There are many good reasons to consider implementing collagen in your diet, but there are some negatives that you should be aware of before you start. First, Collagen is not FDA (Food and Drug Administration) approved, which in and of itself does not preclude the rejection of its use. But it’s important to keep this in mind when approaching the subject of long-term use.

Having both sides of the story is important for many reasons. For example, in the past, this miracle of nature has sometimes adversely reacted to people’s allergies.

“Collagen supplements or skin products can produce an allergic reaction, which could, in rare cases, be life-threatening. Symptoms of an allergic reaction include itching or tingling in the mouth or area of skin where collagen is applied, swelling of tongue or skin, wheezing, abdominal pain, nausea, and/or vomiting,” says Dr. Samuel Malloy, medical director at Dr. Felix (drfelix.co.uk). “If you experience any of these symptoms you should stop taking/using collagen immediately and seek medical attention.”

Collagen also has reportedly been responsible for causing constipation, a general reduction in appetite, as well as headaches due to collagen sensitivity. Even more serious is the allegation that it may cause kidney stones and promote sleeping disorders. Pregnant women and those breastfeeding should especially exercise caution.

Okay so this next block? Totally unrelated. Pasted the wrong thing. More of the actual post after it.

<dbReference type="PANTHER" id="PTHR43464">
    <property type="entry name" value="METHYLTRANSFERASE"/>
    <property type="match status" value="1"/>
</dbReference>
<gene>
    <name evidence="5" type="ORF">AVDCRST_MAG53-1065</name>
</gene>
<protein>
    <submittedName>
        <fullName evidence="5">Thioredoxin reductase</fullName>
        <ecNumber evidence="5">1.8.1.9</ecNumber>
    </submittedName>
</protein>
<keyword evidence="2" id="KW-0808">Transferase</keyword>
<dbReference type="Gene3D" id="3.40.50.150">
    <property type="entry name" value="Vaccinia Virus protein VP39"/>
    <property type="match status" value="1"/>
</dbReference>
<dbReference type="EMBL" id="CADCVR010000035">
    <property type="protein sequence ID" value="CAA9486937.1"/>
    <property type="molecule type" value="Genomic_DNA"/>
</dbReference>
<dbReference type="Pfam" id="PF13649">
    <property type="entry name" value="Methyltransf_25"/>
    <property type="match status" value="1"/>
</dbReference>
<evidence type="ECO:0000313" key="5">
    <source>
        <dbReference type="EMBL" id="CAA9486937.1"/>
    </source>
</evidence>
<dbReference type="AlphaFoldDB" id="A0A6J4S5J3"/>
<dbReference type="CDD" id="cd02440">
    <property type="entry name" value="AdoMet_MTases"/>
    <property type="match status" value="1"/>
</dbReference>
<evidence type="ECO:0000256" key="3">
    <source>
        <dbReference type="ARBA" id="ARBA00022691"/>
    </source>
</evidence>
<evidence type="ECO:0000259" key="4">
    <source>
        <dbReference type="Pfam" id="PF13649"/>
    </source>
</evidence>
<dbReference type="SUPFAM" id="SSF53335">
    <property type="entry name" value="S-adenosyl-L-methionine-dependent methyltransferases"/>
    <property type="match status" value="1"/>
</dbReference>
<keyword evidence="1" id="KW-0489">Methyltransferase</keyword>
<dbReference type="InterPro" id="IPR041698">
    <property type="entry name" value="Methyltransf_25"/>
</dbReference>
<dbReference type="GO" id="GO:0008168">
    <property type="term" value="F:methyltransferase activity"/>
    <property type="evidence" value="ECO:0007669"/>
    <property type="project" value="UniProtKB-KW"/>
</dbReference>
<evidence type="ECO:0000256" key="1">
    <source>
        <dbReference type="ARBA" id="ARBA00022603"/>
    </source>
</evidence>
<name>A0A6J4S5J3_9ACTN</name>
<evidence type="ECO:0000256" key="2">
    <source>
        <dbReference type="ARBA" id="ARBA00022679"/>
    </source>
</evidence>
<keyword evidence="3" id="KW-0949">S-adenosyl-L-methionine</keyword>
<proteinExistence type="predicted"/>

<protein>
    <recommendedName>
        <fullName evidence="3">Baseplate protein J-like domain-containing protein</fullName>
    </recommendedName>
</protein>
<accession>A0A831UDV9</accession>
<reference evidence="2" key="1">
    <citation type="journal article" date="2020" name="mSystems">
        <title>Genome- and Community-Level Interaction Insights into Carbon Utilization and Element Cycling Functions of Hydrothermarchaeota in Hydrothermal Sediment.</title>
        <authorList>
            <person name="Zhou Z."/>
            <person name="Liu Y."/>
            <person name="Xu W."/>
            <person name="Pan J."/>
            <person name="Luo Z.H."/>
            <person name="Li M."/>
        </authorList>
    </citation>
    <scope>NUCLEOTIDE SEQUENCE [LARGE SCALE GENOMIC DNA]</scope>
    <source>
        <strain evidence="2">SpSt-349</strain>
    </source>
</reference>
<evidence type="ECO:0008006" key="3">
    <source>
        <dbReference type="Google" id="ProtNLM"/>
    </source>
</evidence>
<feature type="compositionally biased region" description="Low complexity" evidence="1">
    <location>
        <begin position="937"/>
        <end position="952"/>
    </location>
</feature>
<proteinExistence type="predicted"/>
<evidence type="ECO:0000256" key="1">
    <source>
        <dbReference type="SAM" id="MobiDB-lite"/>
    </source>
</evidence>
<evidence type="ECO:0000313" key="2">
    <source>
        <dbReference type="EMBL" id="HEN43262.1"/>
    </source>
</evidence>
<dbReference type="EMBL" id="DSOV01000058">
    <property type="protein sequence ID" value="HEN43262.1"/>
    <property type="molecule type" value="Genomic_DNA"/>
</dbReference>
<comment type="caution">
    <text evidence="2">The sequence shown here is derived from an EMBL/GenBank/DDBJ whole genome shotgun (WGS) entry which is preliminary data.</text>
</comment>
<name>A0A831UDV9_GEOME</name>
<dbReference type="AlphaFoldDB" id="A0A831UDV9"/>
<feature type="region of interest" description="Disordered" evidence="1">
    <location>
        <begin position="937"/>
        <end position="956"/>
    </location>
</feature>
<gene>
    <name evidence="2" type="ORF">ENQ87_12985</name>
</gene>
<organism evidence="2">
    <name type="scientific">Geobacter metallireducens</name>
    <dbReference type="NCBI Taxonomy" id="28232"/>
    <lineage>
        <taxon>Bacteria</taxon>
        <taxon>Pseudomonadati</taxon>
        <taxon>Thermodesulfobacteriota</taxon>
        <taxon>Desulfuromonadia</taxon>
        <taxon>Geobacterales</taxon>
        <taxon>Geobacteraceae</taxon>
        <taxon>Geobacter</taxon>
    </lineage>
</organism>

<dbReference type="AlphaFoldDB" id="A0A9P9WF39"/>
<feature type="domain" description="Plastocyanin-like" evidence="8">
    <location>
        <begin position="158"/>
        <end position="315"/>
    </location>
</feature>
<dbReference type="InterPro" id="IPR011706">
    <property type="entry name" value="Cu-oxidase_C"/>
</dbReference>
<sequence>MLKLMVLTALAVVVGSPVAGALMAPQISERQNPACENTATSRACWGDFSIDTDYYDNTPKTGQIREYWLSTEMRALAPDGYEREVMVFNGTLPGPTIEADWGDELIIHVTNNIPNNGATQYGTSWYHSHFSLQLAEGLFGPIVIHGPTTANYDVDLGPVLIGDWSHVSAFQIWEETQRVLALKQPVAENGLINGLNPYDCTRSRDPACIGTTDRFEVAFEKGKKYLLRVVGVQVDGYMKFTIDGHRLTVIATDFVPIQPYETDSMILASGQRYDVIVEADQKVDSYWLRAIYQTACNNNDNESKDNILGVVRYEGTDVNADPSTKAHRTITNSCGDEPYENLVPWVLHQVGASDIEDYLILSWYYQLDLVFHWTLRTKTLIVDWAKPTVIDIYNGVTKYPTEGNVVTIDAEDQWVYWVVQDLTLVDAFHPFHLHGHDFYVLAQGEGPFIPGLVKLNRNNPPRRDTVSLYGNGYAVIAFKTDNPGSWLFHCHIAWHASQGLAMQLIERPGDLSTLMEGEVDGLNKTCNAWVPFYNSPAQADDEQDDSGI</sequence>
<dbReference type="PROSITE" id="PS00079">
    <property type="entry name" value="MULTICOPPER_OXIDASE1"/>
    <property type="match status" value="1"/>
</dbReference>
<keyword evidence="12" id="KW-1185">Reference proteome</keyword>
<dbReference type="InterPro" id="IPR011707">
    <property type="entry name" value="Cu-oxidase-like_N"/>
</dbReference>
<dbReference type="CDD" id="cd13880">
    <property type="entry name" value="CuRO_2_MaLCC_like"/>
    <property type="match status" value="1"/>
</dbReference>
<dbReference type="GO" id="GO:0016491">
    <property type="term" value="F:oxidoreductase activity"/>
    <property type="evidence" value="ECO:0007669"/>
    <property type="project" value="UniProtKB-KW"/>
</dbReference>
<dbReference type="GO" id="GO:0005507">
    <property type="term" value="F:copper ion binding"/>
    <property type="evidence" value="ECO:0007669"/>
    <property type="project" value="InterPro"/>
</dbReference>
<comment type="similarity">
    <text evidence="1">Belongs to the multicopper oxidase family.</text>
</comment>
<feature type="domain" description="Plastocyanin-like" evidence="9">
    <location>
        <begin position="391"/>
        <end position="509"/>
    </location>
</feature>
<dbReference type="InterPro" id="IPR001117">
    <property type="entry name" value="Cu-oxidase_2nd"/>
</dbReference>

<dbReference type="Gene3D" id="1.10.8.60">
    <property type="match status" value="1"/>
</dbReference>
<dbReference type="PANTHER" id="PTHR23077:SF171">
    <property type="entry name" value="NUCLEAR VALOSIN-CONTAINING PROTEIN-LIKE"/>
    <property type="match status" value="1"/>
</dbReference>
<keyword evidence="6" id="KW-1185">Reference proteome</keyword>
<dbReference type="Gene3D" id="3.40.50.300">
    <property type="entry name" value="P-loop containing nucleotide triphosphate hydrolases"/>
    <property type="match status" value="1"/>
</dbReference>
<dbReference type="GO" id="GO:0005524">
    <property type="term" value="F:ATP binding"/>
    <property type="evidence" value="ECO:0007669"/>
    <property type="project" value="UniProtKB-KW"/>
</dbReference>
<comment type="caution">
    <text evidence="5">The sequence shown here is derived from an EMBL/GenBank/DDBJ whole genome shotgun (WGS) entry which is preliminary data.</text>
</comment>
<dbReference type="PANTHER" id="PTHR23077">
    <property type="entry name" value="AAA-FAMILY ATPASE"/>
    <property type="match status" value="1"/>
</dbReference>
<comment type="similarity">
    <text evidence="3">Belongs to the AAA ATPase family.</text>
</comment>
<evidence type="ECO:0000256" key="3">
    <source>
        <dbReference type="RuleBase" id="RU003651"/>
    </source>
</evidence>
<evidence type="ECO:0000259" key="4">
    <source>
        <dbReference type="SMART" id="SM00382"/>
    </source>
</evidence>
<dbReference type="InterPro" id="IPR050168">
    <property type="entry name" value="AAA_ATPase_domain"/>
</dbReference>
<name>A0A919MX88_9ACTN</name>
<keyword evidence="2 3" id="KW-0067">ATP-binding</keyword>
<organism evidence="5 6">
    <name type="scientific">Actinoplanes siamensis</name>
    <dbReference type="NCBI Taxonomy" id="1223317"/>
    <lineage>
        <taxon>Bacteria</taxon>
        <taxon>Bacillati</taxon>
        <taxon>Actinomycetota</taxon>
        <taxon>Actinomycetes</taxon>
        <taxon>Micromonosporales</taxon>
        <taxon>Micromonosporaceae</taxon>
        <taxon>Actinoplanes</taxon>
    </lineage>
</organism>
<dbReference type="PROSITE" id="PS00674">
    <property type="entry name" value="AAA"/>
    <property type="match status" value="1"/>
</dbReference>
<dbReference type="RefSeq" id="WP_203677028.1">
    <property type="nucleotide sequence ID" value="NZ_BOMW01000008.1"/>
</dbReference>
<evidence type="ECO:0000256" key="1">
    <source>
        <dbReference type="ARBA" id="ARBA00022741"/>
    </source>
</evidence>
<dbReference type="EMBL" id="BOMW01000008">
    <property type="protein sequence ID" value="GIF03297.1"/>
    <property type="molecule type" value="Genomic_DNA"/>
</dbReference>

“It’s always best to speak with your doctor when adding new supplements to your regimen, particularly in an effort to avoid medication interactions,” says Meghan Lyle, MPH, Registered Dietitian, Nutritionist, and Arivale Coach.

How Long Does It Take to See Results?

The short answer to this question is ‘four to 12 weeks’ for skin and bones. The truth is, collagen is a long-term solution that requires an equally long-running commitment. It requires conviction, dedication, and the right type of collagen (there are five basic types to consider) in order to attain a desired result. But no one can predict with certainty how long it will take to see results.

Here are several reasons why:

  • Genetics
  • Age
  • Lifestyle
  • Environment
  • How fast the body metabolizes Collagen
  • Dietary factors
  • Smoking, drinking and/or drugs
  • Sleep